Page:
Decisions, decisions

After breakfast I’m back on the Camino and after the disappointing road walk yesterday the Camino immediately redeems itself, taking me up through some stunning scenery on forestry trails to the point where the Camino splits and you have the option of going to Finisterre or Muxía.

From here you can go inland to Muxía or take the coast to Finisterre. My guide book recommends going to Finisterre first, then taking the coastal route up to Muxía. It seems that most people are doing it the other way around, going to Muxía first, and then finishing in Finisterre, but – as usual, I’m not following the masses and going to do things my own way.

Shortly after turning off towards Finisterre, the horizon drops away and the Atlantic stretches out endlessly, I drop down into the town of Cee and amuse myself for a while saying “Sí, Sea, Cee”, all three words are pronounced the same, mean different things but are linked in this place. I stop for a coffee and then pass through the town as it’s not far now to Finisterre,

It’s about 14:00 when I get into Finisterre and I head straight to the municipal albergue to get my Fisterra, a certificate awarded to those who walk from Santiago to Finisterre. The girl at the desk queries my sellos and asks if I walked from Santiago to Olveiroa in one day, I respond “Sí, es lejos – 55km”, “yes, it’s far – 55km!”. She seems to believe me and doesn’t have any problem issuing me with the certificate.

The famous lighthouse at “the end of the world” is a few km out of the town centre so I pop into a nearby supermarket, buy a 4-pack of San Miguel and head off. I figure that I’ve carried my backpack all the way across Spain so might as well carry it to this special place.

The end of the world?

I walk past the final 0.0km marker obelisk near the lighthouse, then drop down to the rocks below and the end of the world. It’s a really powerful place, the Atlantic ocean stretches out endlessly in front – you can actually make out the curvature of the earth from here. At sunset the ocean seems to swallow the sun, it must have been terrifying back in the olden days, i.e. before people had Google! I decide not to burn all my clothes as I think there’s still a bit of wear left in them, it’s a bit chilly and also there’s a big (mis-spelt) sign saying “It’s not allow to burn anothing” (sic) – honestly, you’d think that someone would have checked the spelling before commissioning the sign, maybe the sign pre-dates Google Translate. I think about starting a petition to get a new, correctly spelt sign here?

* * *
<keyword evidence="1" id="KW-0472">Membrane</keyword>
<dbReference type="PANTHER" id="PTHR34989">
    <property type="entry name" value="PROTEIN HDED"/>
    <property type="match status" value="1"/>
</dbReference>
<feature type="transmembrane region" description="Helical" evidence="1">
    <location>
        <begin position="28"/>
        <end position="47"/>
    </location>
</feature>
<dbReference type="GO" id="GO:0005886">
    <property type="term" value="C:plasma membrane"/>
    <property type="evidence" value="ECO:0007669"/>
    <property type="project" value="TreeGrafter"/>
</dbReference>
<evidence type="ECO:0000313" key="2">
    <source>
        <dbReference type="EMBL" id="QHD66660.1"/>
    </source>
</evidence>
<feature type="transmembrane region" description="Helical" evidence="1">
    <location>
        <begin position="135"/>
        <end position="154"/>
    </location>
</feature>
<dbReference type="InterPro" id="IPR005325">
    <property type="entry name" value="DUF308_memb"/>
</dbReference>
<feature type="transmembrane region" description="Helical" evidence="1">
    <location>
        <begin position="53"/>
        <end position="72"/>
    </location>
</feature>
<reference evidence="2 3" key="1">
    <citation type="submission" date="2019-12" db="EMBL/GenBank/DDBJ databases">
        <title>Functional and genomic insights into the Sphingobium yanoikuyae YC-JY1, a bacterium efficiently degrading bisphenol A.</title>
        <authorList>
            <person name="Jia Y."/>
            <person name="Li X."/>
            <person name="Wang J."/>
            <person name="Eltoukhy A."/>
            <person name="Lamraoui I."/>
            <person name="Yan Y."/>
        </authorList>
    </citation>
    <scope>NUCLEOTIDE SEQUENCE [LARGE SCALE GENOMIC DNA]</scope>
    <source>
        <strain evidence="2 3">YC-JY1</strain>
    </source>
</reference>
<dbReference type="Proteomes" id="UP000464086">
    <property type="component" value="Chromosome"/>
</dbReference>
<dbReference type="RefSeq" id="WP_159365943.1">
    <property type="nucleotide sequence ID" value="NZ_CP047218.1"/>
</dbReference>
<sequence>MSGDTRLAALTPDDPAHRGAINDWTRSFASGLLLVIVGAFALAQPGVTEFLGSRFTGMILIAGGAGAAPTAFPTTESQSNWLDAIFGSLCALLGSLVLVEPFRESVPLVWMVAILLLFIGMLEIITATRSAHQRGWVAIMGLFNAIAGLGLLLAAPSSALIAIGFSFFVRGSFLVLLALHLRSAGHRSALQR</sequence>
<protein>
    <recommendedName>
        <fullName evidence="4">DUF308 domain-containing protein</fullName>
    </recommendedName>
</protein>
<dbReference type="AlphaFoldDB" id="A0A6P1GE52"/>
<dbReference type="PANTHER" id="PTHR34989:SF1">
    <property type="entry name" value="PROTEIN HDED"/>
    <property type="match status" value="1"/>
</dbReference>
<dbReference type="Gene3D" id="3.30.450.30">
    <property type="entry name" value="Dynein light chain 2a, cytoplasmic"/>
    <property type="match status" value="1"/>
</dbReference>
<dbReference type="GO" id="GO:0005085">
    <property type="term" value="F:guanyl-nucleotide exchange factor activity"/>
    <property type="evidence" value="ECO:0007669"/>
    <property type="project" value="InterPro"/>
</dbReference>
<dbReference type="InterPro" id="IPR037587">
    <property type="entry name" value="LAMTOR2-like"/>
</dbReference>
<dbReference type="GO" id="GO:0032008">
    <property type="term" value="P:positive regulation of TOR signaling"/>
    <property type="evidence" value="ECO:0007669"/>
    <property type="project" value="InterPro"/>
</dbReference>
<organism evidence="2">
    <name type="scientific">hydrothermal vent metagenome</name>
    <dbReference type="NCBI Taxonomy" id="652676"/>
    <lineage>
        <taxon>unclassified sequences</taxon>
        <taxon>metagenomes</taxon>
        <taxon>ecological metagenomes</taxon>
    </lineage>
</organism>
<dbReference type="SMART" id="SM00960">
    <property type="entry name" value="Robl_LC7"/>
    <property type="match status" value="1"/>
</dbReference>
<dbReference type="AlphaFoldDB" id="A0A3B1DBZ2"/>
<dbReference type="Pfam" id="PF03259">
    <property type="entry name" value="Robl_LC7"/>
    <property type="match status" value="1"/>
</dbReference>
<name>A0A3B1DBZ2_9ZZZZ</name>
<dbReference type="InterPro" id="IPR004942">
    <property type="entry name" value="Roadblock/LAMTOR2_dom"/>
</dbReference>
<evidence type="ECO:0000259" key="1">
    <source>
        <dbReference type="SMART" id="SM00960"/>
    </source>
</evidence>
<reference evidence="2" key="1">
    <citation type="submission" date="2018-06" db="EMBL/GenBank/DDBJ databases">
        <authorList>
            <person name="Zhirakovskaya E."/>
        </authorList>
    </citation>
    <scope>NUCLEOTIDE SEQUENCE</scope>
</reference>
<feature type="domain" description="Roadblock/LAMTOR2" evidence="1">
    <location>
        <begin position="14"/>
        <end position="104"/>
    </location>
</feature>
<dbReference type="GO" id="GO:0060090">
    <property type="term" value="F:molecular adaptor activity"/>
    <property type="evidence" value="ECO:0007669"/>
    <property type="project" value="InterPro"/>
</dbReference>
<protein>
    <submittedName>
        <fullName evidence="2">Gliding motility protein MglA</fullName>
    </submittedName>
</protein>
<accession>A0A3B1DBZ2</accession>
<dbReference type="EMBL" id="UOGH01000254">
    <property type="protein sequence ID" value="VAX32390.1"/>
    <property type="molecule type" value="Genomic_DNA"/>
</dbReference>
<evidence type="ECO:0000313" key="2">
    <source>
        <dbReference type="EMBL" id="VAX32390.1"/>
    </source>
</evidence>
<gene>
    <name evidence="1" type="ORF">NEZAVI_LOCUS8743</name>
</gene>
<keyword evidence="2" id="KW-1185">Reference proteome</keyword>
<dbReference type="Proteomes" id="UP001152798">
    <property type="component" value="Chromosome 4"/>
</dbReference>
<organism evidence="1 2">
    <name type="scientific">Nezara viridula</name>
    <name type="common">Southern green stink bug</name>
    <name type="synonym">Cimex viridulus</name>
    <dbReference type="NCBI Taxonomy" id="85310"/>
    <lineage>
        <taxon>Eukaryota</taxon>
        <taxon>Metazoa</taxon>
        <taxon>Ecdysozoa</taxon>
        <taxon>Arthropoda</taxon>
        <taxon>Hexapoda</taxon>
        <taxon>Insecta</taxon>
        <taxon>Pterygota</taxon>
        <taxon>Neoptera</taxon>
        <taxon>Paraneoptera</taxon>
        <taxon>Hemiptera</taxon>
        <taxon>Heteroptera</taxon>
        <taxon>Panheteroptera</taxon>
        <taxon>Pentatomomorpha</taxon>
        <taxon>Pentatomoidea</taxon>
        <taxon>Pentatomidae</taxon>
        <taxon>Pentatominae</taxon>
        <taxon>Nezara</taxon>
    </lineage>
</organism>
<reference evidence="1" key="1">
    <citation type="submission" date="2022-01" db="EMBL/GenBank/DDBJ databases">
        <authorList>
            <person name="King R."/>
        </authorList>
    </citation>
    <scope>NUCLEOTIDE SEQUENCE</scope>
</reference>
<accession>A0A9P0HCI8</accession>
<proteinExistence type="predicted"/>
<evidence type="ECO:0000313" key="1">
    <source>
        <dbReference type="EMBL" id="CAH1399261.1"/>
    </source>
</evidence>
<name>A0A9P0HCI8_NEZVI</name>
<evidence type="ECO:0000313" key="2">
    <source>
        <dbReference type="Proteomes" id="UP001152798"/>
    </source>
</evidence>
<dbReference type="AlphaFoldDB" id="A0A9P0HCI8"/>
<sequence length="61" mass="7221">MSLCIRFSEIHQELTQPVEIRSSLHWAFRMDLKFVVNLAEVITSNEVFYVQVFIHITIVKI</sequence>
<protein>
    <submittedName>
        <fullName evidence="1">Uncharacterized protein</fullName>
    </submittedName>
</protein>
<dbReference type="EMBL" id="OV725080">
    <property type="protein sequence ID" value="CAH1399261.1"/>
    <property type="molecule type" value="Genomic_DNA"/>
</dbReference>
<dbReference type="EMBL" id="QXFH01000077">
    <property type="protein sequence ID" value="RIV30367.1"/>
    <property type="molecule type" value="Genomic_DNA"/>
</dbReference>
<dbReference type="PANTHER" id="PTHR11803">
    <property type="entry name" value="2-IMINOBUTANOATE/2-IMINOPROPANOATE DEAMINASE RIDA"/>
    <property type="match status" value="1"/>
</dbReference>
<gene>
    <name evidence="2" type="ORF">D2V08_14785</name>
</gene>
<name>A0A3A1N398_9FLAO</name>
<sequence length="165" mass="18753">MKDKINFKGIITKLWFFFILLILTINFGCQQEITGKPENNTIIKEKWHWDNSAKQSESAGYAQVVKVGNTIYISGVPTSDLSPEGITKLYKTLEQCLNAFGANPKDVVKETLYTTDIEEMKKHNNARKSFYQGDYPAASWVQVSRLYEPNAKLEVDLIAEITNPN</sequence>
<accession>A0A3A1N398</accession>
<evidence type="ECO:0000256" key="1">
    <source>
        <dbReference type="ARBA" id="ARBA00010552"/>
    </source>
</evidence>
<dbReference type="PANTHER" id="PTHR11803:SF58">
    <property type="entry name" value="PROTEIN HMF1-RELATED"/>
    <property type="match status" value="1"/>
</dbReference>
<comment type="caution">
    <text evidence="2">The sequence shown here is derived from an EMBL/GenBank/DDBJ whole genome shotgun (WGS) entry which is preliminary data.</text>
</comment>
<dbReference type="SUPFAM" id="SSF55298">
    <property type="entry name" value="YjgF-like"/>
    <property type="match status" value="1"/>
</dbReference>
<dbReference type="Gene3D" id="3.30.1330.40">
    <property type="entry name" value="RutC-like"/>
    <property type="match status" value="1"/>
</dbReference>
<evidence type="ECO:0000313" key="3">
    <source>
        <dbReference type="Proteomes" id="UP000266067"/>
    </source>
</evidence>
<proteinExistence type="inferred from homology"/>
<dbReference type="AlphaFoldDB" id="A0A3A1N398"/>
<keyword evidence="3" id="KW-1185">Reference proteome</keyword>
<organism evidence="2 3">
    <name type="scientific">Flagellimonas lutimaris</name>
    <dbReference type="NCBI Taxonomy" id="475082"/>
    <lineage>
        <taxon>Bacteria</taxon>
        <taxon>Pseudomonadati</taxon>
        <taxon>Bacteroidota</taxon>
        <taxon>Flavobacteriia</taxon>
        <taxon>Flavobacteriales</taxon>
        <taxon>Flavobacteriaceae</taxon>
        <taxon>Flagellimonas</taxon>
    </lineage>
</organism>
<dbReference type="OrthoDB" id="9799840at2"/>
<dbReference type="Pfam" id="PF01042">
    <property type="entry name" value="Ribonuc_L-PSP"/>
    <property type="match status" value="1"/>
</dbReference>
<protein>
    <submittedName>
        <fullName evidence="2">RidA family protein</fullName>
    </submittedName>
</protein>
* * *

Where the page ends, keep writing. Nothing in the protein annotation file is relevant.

Pre-google translate obviously!

So I sit around for a couple of hours, mesmerised by the ocean and get chatting to a couple from North Wales who are fascinated by the Camino and can’t believe that I’ve walked all the way from France to get to this place. They’ve driven from Bilbao and said that they thought that was a long way! I finish my beers then head back to Finisterre to find my hostal and check-in. Later in the evening I get a message from Koos saying he saw me walking through Cee earlier today – he was on the bus back to Santiago having got to Finisterre yesterday. I wondered if I would see him here in Finisterre, but obviously not.

It’s been a great day, but I’m tired and so I get an early night ready for the final leg of my Camino tomorrow.

Day 29: Finisterre to Muxía (29km)

“”This is not the end, it is a new beginning” (Journal Entry)

I’m very, very tired today – my mind and body obviously know that this is the final day! It’s a relatively short 29km walk North to Muxía along the Camino which follows the coast, albeit a few hundred yards inland. It offers glimpses of the Atlantic now-and-again, dropping down to the ocean at around halfway for a couple of km along the beach.

It looks like I’m the only person walking North to Muxía, after the coffee stop at halfway I start meeting people coming the other way, i.e. from Muxía en-route to Finisterre. At one point I’d considered walking back to Santander along the Camino Norte, however now I know that would be a bad idea. If constantly overtaking people was annoying, it’s nothing compared to walking against the flow, it’s very hard to be alone with your thoughts when people are coming towards you all the time, and you know you have to acknowledge them.

That’s all folks!

There’s nothing special about the walk today, I’m glad to get to Muxía. It’s a quiet, peaceful place and I’m happy I’m finishing here instead of Santiago, or even Finisterre. I spend the afternoon wandering round and get my Muxíanna – another certificate!

And with that, it’s the end of my Camino. I’ve spent 29 days walking and covered around 1000km. Tomorrow I’m heading back to Santiago on the bus, then it’s a 4-day journey back to Cardiff by train and ferry and a muted, quiet end to a long trip. It’ll take a while for the magnitude of what I’ve done over the last month to sink in, but for now – I’m just glad it’s over and I don’t have to walk any more!

“Buen Camino”

Fin

Camino Map

 

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One Response to El Camino de Santiago: Days 27 – 29

  1. Pingback: El Camino de Santiago: Days 20 – 26 | More than Mawson